Some denounce beet pulp as an inexpensive filler while others cite its outstanding intestinal health and blood sugar benefits.

We only call your attention here to the controversy and believe the inclusion of beet pulp in reasonable amounts in most dog foods is entirely acceptable.

The ninth ingredient is flaxseed, one of the best plant sources of healthy omega-3 fatty acids. Provided they’ve first been ground into a meal, flax seeds are also rich in soluble fiber.

However, flaxseed contains about 19% protein, a factor that must be considered when judging the actual meat content of this dog food.

From here, the list goes on to include a number of other items.

But to be realistic, ingredients located this far down the list (other than nutritional supplements) are not likely to affect the overall rating of this product.

With three notable exceptions

First, we find beef tallow, a fatty by-product of beef rendering. Tallow is high in saturated fats.

Historically, tallow was used to make soap and candles. But today, due to its low cost, this fat is typically associated with lower quality pet foods.

Next, we find no mention of probiotics, friendly bacteria applied to the surface of the kibble after processing to help with digestion.

And lastly, this food contains chelated minerals, minerals that have been chemically attached to protein. This makes them easier to absorb. Chelated minerals are usually found in better dog foods.

4Health Grain Free Dry Dog Food
The Bottom Line

Judging by its ingredients alone, 4Health Grain Free looks like an above-average dry product.

But ingredient quality by itself cannot tell the whole story. We still need to estimate the product’s meat content before determining a final rating.

The dashboard displays a dry matter protein reading of 31%, a fat level of 17% and estimated carbohydrates of about 44%.

As a group, the brand features an average protein content of 29% and a mean fat level of 16%. Together, these figures suggest a carbohydrate content of 47% for the overall product line.

And a fat-to-protein ratio of about 56%.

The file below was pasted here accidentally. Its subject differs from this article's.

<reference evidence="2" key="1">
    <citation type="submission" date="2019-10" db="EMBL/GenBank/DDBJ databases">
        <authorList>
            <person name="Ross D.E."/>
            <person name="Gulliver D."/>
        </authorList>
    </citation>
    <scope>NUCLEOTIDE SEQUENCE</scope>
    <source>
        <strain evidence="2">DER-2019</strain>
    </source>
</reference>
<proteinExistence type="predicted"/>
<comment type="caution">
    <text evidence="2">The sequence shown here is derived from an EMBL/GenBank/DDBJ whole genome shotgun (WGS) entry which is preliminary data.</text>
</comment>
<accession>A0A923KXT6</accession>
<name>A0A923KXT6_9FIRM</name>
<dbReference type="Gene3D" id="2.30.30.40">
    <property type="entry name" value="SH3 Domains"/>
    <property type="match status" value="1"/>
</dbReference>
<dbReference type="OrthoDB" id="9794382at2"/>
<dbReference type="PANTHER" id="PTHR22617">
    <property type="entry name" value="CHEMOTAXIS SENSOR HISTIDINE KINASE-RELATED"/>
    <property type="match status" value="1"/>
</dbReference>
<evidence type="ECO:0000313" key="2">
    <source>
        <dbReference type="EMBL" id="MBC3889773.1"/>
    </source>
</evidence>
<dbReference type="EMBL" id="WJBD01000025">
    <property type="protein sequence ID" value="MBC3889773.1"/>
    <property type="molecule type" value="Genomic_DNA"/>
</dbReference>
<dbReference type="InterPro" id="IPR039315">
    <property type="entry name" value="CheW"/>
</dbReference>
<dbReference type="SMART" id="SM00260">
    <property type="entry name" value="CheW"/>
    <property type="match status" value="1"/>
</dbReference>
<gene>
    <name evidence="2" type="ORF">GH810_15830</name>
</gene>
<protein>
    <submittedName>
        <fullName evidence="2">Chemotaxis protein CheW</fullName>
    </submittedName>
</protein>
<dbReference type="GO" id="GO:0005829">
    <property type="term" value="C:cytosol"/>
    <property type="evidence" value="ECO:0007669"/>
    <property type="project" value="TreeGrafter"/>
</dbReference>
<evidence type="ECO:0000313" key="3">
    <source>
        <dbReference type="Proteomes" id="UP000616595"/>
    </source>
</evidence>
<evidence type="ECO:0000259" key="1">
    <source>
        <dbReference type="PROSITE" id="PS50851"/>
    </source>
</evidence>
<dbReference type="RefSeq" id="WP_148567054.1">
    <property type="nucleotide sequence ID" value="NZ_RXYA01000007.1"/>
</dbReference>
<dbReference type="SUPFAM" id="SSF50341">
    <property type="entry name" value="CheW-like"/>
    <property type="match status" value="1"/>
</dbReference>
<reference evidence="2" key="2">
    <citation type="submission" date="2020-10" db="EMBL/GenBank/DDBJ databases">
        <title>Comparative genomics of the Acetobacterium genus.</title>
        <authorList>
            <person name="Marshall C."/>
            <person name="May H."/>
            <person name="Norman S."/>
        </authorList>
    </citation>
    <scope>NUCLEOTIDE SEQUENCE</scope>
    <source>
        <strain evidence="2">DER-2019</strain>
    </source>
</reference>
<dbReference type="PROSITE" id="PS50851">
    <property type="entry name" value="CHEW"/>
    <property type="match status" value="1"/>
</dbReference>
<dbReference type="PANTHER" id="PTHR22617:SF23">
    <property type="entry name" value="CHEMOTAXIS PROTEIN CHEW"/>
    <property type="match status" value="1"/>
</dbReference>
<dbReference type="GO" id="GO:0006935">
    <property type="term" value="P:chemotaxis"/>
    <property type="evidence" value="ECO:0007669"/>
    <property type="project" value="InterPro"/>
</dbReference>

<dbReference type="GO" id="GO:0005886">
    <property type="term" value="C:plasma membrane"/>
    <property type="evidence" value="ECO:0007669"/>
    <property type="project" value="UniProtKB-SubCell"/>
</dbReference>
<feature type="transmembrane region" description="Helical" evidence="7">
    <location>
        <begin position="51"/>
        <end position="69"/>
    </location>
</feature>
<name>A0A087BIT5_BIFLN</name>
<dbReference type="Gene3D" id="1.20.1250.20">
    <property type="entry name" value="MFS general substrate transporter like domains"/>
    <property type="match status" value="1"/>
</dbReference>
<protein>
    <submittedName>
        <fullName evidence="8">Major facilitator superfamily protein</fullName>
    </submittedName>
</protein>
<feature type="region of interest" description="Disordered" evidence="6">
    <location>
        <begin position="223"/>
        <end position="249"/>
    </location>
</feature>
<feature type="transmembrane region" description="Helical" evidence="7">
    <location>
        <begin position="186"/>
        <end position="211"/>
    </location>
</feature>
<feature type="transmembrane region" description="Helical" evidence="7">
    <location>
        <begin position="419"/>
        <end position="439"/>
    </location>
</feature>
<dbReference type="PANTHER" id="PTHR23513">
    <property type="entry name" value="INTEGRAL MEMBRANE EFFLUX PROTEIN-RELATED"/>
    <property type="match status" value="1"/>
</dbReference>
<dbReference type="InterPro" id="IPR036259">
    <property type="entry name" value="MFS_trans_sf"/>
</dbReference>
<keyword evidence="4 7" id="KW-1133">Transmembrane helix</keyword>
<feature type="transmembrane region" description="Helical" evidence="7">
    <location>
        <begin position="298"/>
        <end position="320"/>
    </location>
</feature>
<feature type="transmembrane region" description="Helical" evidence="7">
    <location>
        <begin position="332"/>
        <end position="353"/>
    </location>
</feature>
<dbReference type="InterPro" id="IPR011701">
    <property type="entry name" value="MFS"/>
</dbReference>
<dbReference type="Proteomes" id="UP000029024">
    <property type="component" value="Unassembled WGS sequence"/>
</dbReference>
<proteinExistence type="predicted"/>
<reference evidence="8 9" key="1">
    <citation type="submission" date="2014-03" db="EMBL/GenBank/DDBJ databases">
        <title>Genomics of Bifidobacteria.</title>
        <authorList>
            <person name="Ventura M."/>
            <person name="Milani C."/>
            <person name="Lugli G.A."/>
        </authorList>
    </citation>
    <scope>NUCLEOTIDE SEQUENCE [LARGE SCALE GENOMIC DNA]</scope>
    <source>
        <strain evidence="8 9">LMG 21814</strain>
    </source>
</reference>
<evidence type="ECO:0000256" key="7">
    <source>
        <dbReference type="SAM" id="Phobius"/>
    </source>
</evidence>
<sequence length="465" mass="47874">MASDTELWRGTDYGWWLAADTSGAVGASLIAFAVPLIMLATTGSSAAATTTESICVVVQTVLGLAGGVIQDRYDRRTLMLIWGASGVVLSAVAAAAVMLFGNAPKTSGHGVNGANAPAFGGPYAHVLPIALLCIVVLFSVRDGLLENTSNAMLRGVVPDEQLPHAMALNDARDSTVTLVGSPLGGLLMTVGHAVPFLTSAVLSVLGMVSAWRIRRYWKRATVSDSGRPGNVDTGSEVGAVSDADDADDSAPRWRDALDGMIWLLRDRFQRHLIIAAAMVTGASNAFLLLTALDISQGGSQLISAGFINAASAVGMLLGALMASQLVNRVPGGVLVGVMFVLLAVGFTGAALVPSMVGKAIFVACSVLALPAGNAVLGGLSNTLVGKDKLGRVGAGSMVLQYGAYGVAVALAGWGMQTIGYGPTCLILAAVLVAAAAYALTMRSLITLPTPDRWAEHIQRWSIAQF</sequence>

Near-average protein. Near-average fat. And near-average carbs when compared to a typical dry dog food.

When you consider the protein-boosting effect of the pea protein, dried peas and flaxseed in this recipe and the multiple legumes contained in other recipes, this looks like the profile of a kibble containing a moderate amount of meat.

Bottom line?

4Health Grain Free is a plant-based dry dog food using a moderate amount of various named species as its main sources of animal protein, thus earning the brand 4 stars.

Highly recommended.

Please note certain recipes are sometimes given a higher or lower rating based upon our estimate of their total meat content and (when appropriate) their fat-to-protein ratios.

4Health Dog Food
Recall History

The following list (if present) includes all dog food recalls since 2009 directly related to this product line. If there are no recalls listed in this section, we have not yet reported any events.

You can view a complete list of all dog food recalls sorted by date. Or view the same list sorted alphabetically by brand.

To learn why our ratings have nothing to do with a product’s recall history, please visit our Dog Food Recalls FAQ page.

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A Final Word

The descriptions and analyses expressed in this and every article on this website represent the views and opinions of the author.

The Dog Food Advisor does not test dog food products.

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Each review is offered in good faith and has been designed to help you make a more informed decision when buying dog food.

However, due to the biological uniqueness of every animal, none of our ratings are intended to suggest feeding a particular product will result in a specific dietary response or health benefit for your pet.

For a better understanding of how we analyze each product, please read our article, "The Problem with Dog Food Reviews".